Cheap Trick. Inducted by Kid Rock. Live performances of “I Want You to Want Me”, “Dream Police”, “Surrender” and “Ain’t That A Shame” (Cheap Trick with “Hall of Fame Jam Band”).
ELO: Inducted by Dhani Harrison. Live performances of “Roll Over Beethoven”, “Evil Woman” and “Mr. Blue Sky”.
Joan Baez: Inducted by Jackson Browne. Live performances of “Swing Low, Sweet Chariot”, “Deportee (Plane Wreck at Los Gatos)” (Baez with Mary Chapin Carpenter, Amy Ray and Emily Saliers) and “The Night They Drove Old Dixie Down” (Baez with Carpenter, Ray and Saliers).
Yes: Inducted by Geddy Lee and Alex Lifeson. Live performances of “Roundabout” (Yes with Lee) and “Owner of a Lonely Heart”.
Tupac Shakur: Inducted by Snoop Dogg.
Journey: Inducted by Pat Monahan. Live performances of “Separate Ways (Worlds Apart)”, “Lights” and “Don’t Stop Believin’”.
Pearl Jam: Inducted by David Letterman. Live performances of “Alive”, “Given to Fly” and “Better Man”.
Note that this package doesn’t provide these ceremonies in their entirety, as some artists go missing. 2014 lacks Kiss and Hall and Oates, while 2015 loses The “5” Royales.
2016 leaves out the Steve Miller Band, and 2017 ignores Nile Rodgers. In addition, we don’t get full performances from all the acts we do find, which leads to only one of the three Springsteen songs played in 2014.
I assume some of these omissions occur due to rights issue – and politics as well, meaning Rock Hall politics. In particular, the Kiss and Miller acceptance speeches got cantankerous, so it seems less than surprising these don’t appear, but it’s still a disappointment.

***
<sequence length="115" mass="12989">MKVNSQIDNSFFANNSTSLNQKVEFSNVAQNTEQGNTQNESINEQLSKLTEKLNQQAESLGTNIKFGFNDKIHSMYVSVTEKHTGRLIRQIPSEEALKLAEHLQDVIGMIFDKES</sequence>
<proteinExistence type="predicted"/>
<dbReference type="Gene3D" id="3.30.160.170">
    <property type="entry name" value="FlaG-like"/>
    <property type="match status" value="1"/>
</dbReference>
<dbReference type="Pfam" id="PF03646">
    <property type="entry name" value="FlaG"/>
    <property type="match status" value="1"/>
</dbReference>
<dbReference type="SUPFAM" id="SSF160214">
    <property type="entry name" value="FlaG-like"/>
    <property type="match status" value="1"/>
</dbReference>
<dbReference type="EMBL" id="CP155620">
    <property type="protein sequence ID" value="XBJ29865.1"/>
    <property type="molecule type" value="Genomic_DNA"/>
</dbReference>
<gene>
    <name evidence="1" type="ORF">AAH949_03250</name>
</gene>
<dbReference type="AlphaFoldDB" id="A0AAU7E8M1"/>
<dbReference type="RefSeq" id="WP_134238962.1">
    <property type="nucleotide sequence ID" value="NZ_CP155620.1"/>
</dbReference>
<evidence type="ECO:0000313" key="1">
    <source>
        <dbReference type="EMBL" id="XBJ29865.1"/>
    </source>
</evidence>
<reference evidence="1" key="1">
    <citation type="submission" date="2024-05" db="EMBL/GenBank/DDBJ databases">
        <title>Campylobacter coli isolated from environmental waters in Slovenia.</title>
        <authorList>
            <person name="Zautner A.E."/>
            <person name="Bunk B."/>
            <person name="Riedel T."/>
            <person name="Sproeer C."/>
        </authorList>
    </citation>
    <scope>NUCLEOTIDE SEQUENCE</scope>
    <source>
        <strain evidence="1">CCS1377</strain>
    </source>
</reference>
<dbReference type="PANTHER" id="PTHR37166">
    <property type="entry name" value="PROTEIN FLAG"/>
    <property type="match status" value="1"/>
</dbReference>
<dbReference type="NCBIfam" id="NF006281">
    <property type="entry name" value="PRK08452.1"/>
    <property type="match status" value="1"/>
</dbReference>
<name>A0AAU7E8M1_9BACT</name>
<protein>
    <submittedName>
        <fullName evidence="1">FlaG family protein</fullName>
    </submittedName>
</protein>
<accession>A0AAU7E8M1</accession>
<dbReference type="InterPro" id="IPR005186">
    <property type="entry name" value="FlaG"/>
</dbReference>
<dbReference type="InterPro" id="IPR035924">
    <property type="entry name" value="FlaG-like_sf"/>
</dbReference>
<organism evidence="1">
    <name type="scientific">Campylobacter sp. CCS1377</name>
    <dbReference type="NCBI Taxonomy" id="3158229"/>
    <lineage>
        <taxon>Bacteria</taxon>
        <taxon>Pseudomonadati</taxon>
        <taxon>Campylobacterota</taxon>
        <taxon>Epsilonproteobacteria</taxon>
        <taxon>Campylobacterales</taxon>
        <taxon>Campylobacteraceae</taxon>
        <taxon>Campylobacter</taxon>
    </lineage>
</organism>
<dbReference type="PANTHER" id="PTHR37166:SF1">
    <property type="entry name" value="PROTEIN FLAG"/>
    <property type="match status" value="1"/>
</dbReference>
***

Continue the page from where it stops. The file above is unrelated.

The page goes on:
Still, 90 percent of a loaf beats no loaf at all, and this package comes with a wealth of good material. Obviously its value connects to your personal interest in the artists involved.
In my case, I only really care about Pearl Jam, E Street, Nirvana, Gabriel, and Starr. I enjoy a couple of the others – including the absent Hall and Oates – but can’t call myself a true fan of the rest.
Obviously this makes 2014 the most appealing of the bunch, as it packs E Street and Gabriel. Both offered some of the most surprising song choices of the night, as Gabriel opted to ignore his best-known tunes except for “Eyes”. “Dirt” and “Waters” both come from 1992’s Us - not an obscure album, but not a “classic”, and neither number maintains an audience awareness outside of Gabriel’s core.
The same goes for the three Springsteen songs involved. “The River” maintains a decent “casual fan” reputation, I guess, but “E Street Shuffle” and “Kitty’s Back” – both from 1973’s The Wild, The Innocent and the E Street Shuffle – are reserved solely for the diehards.
The absence of “Kitty’s Back” bugs the heck out of this Springsteen fan. It’s always been a real barn-burner on stage, so it stinks it gets the boot – probably for length reasons, since it runs roughly nine hours, but still!
Speaking of events that last forever, the E Street acceptance speech threatens to never end. As much as I love these folks, this seems excessive – they probably should’ve picked one member to speak for the group and not let each one yammer.